Skip to contents
Politics and Government

Only 41 Bureau of Land Management employees moved west. Nearly 300 left the agency instead of relocating.

Of the 328 positions slated to move out West when the move was announced, 287 headquarter employees chose to retire or found new employment

The Bureau of Land Management’s Grand Junction office is housed in this office building on Horizon Drive. Wednesday, Sept. 16, 2020. (Colorado Public Radio photo)

By Caitlyn Kim, CPR News

The Trump administration’s decision to relocate the Bureau of Land Management headquarters to Grand Junction and other cities in the West led to a huge loss of staff, according to new numbers provided by the Department of the Interior.

Of the 328 positions slated to move out West when the move was announced, 287 headquarter employees chose to retire or found new employment between July 2019 and December 2020. Only 41 people moved with their jobs.

Critics of the move have long argued that it would hollow out the agency and deprive it of expertise. Aaron Weiss, deputy director of the Center for Western Priorities, said the Trump administration was “so secretive” about the numbers and the details about the move.

“What it looks like, because of all of that secrecy, is that this headquarters move has just been a total failure,” Weiss said. “And it was, as we expected, just a move to eviscerate the agency and centralize control, ironically, with [former Interior] Secretary [David] Bernhardt in Washington, D.C.”

The new leadership at the Interior said it will work with career BLM staff “to understand the ramifications of the headquarters move and determine if any adjustments need to be made.”

“We are committed to engaging with a number of stakeholders through this process, including Tribes and Members of Congress. BLM’s important mission and the communities served by the agency deserve a deliberate and thoughtful process,” said Melissa Schwartz, Interior Department Communications Director, in a statement.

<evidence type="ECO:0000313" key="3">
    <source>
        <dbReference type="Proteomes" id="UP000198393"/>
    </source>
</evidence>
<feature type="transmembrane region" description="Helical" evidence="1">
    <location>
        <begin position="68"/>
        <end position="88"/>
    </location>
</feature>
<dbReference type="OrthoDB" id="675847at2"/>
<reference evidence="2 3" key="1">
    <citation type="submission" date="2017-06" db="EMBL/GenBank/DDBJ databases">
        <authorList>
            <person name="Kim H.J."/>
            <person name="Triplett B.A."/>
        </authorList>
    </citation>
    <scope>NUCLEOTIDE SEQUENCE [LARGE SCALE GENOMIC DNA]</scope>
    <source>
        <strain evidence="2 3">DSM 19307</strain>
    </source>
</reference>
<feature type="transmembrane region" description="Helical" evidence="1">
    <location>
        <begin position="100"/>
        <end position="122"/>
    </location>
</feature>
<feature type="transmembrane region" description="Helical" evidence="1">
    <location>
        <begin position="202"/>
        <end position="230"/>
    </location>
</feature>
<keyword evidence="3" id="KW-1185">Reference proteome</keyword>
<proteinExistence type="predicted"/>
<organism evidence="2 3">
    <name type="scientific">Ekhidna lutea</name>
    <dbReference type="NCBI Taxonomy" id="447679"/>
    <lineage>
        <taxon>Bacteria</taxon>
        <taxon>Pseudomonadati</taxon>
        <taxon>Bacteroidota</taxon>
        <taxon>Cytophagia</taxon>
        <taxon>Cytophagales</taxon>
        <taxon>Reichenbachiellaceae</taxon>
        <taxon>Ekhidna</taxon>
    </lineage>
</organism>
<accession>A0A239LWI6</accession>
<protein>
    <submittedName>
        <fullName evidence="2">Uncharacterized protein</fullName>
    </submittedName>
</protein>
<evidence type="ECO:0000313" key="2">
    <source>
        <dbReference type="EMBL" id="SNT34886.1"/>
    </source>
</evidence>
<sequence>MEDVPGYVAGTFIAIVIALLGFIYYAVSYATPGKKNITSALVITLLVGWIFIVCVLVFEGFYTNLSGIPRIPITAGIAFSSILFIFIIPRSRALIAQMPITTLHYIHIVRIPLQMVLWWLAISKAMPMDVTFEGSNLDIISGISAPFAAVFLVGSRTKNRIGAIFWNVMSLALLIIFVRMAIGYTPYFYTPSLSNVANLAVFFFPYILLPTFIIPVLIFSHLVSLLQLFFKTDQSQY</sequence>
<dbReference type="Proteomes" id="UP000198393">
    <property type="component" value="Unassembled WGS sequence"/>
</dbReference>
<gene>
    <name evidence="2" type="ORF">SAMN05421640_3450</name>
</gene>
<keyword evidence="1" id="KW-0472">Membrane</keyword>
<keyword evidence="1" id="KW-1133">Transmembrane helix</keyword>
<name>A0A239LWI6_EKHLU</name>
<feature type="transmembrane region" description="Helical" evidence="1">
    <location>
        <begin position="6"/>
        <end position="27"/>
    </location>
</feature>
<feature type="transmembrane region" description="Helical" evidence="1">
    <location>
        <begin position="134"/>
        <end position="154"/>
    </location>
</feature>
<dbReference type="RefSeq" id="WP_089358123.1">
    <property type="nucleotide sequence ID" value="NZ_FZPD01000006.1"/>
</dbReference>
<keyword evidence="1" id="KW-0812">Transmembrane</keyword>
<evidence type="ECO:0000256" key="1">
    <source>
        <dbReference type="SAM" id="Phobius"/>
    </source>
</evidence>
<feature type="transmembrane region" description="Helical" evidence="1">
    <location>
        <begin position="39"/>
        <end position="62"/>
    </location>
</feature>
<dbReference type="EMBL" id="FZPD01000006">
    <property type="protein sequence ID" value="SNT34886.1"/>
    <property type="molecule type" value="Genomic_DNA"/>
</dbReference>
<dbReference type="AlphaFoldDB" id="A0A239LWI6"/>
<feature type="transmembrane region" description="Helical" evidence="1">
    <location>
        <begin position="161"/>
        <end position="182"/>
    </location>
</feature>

Currently of the 480 BLM Headquarters jobs spread across the west, 100 remain vacant, Schwartz said.

Colorado legislators have indicated they will fight to keep the BLM HQ in the state.

Last week, Colorado Sens. Michael Bennet and John Hickenlooper wrote to President Joe Biden to reiterate their support for a “full BLM headquarters in Grand Junction.”

“We believe that such an effort must be more than symbolic and must include the staff and resources to improve management and protect our public land,” the two wrote.

Rep. Lauren Boebert, whose district includes Grand Junction, sent her own letter to Biden, arguing that the headquarters move improved BLM service, saved money and led to better decisions.

Colorado leaders are not uniformly pleased with the Bureau’s recent actions though. The state is suing the BLM over its resource management plan for the Western Slope’s Uncompahgre Plateau.

“I urge the Biden administration to work with the bipartisan Colorado delegation and other Members of Congress that support keeping the headquarters in Grand Junction to ensure it continues to be a success,” Boebert said in a statement.

Her letter was signed by 21 other Republican House members, including fellow Colorado Republican Reps. Ken Buck and Doug Lamborn.

The Colorado Sun has no paywall, meaning readers do not have to pay to access stories. We believe vital information needs to be seen by the people impacted, whether it’s a public health crisis, investigative reporting or keeping lawmakers accountable.

This reporting depends on support from readers like you. For just $5/month, you can invest in an informed community.